After running a litmus test on the economy, Managing Director of multinational bank Alhassan Andani has expressed satisfaction.

The economic growth hovers above 6% and the top banks that control 80% of financing have not lost their grip in a reform that saw nine local banks closed in the last two years.

Since then, banks have begun lending more after an initial hold back during the 2017 and 2018 reforms, he also observed.

Sure, the collapse has had an impact on the government’s fiscal plans, he conceded. Some ¢12bn had to be raised by the government to plug the black hole left by the collapsed banks.

But. The growth of the economy is not matched by a growth in jobs.

“Jobs is still a big issue,” he said on Joy FM’s Super Morning Show Monday and advised against treating it lightly. Creating jobs the public sector way has been loading 100,000 graduates on the public purse to work in schools, hospitals, revenue-collecting agencies.

And it is a stop-gap measure of three years. The released workers would have to find their way.

The MD indicated the government could be “running deficits” just to pay them. Andani who is also the President of Ghana Association of Banks acknowledged, the private sector is not creating jobs as many have come to label it as a critical solution.

“The private sector needs to expand quickly,” he said of an economy said to be growing faster in the world.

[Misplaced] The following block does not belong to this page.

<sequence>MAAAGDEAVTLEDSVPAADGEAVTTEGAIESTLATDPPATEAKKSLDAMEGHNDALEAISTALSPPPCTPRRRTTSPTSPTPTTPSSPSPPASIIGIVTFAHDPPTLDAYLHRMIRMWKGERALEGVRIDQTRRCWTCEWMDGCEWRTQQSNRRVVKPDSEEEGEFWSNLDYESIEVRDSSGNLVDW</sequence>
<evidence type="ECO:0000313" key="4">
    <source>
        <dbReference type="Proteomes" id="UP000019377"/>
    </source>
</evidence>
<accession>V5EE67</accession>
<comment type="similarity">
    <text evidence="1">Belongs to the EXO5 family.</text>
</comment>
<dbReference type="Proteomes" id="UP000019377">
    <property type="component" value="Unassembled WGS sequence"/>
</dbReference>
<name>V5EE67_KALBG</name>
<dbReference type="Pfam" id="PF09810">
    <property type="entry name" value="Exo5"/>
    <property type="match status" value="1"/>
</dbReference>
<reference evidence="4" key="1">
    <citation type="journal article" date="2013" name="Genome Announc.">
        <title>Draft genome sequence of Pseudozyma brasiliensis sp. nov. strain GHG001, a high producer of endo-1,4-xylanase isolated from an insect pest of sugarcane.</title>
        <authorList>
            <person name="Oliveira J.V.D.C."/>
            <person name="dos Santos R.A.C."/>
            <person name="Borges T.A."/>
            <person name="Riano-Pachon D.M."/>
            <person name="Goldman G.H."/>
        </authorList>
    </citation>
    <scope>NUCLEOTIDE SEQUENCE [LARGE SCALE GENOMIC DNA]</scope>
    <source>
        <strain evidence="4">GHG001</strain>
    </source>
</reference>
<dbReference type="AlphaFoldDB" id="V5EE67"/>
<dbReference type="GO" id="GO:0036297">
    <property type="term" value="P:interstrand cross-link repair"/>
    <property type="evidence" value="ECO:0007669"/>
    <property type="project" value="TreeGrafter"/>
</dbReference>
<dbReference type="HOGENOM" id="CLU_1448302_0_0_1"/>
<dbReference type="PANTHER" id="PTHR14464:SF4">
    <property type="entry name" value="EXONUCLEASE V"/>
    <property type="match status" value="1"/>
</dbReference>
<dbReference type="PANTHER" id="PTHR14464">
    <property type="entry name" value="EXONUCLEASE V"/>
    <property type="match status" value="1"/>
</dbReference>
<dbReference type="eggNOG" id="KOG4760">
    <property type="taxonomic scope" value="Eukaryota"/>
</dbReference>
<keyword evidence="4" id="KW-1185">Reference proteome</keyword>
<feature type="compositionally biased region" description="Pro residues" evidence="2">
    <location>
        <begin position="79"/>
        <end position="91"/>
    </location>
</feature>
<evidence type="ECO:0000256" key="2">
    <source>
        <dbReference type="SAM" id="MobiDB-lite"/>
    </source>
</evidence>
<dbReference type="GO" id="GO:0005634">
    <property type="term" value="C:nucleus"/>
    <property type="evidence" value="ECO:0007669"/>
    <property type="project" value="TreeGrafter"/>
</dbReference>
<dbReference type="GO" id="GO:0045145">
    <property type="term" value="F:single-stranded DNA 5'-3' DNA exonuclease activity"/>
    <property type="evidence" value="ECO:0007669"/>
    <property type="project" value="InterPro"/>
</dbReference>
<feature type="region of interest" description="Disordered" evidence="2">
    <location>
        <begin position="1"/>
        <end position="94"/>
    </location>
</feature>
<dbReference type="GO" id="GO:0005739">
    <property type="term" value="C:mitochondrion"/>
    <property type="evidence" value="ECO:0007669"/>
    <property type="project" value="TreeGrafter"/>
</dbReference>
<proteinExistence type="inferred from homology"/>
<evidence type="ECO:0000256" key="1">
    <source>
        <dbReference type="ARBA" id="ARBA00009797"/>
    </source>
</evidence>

But this sector particularly, Small and Medium scale Enterprises, has complained about the lack of credit needed to expand and hire.

And that is where the bank MD Alhassan Andani comes in as an important stakeholder in helping to create jobs.

The banker admitted funding to SMEs are “probably not in the numbers and volumes required.”

But that is also because banks are careful about the books of SMEs and their ability to pay back promptly, protecting the bank from undue exposure. “It is all about prudence”, the man rated as an RSVP within Stanbic said.

Alhassan Andani is also convinced merely lending to SMEs won’t necessarily lead to a boom in job creation.

Yes, the private sector is the key to job creation. But within this sector, there are areas that hold the best promise of jobs, he explained.

“I rather we channel funding to SMEs to areas where jobs are created,” the 58-year old banker with 30 years experience in the industry told host of the show, Daniel Dadzie.

That area, he said, is agriculture. The man who holds a Bsc. in Agriculture wants an integrated agriculture sector lending programme where credit is pumped into financing not only growing crops but the entire value chain including processing and export.

Imagine the jobs this can create, he dreamed.